Saturday, June 16, 2007

Yes, there is a jobs boom on

Yes, there is a jobs boom on, but India Inc is riddled with quite a few unprofessional setups. They will lose soon, hopefully, as more and more corporate and professional players come into the picture. The entry of the organized sector has time and again contributed to professionalism in any job sector.

IT was badly managed as it could get. Pigeon holes, desk sharing, dingy offices were the hottest thing around in bodyshopping, until it got a nice whack from IT organizations. IT itself has done more for workspaces and offices and work environment than the CPI ever did.

Accountants were a troubled lot in many of the single person firms. With the entry of the big five and then some, people found it difficult to retain good employees with their non existent policies. There are still pockets of discontent here, but thats where some of these smaller firms take up Inter CAs (not cleared final) and extract as much work as they can from them. Again, the long arm at the end of the globalization chain is coming up here too to "improve their lot."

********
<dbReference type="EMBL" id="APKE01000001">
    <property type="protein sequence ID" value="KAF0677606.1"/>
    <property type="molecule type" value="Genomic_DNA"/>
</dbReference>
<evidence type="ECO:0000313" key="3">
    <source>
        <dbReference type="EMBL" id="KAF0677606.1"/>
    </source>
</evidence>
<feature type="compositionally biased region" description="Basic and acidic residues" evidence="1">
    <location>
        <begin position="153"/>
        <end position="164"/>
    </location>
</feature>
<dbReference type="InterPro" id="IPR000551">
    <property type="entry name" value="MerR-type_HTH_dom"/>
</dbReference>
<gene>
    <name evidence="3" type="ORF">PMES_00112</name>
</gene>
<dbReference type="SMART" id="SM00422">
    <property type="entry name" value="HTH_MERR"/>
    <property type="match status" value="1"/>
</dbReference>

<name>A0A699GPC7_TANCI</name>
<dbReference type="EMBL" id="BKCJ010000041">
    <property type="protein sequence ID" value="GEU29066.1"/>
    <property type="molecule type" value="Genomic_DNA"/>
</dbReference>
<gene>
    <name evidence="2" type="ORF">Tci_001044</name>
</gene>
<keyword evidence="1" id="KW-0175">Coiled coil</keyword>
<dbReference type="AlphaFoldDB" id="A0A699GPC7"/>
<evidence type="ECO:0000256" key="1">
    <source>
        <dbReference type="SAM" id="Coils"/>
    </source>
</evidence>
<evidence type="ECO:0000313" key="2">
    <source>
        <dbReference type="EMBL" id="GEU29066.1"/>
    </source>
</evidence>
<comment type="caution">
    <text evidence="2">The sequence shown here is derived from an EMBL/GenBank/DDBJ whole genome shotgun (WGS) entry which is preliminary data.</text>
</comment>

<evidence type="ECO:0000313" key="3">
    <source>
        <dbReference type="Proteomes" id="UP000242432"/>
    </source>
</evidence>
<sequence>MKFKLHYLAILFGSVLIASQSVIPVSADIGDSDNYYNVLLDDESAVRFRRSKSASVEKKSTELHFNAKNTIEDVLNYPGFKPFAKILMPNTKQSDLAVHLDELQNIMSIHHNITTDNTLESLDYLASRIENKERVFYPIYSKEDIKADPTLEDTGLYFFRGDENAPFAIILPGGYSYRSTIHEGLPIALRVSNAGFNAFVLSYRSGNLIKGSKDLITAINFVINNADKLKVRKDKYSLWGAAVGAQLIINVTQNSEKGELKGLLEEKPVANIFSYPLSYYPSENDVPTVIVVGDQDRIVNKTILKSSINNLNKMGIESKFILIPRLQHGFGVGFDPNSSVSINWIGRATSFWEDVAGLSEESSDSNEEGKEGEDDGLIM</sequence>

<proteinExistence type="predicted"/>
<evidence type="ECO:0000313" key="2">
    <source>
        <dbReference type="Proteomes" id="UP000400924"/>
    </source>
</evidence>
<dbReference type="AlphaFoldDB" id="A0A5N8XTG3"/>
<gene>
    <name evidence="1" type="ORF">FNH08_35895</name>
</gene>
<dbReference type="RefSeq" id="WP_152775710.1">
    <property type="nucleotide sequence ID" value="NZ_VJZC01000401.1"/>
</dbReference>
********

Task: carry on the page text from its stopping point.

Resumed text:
Then there are the garment workers and many of their ilk.

Did I mention architects? Aha, like the accountant firms some of which still exist, many of those mom and pop shops are temples of unprofessionalism. Many of them never take employees (they are always on contract), never pay them by cheque (only cash), employee benefits are unheard of and create a slew of sister and brother organizations so that they stay conveniently under all legal radars. (How do I know it - just trust me on it - industry sources). Fortunately, help is at hand with the real estate boom. Some companies like Sobha, Jurong treat their employees very well.

Thats all that I know. Comments?

2 comments:

manoj said...

good accountants are soo rare, especially a CA intermediate with 4-5 expereince ... despite good salaries.

manoj

Neurojava said...

Very true - your comments about employee treatment, lack of benefits and services in general.

But the lack of capital investment in employees and facilities has short term macroeconomic benefits as well like stripped down operating costs which translate to lower costs for consumers.

Look at Walmart.

However, I agree with you. Things will change. As consolidation, globalization, resource crunch etc. begin to take hold.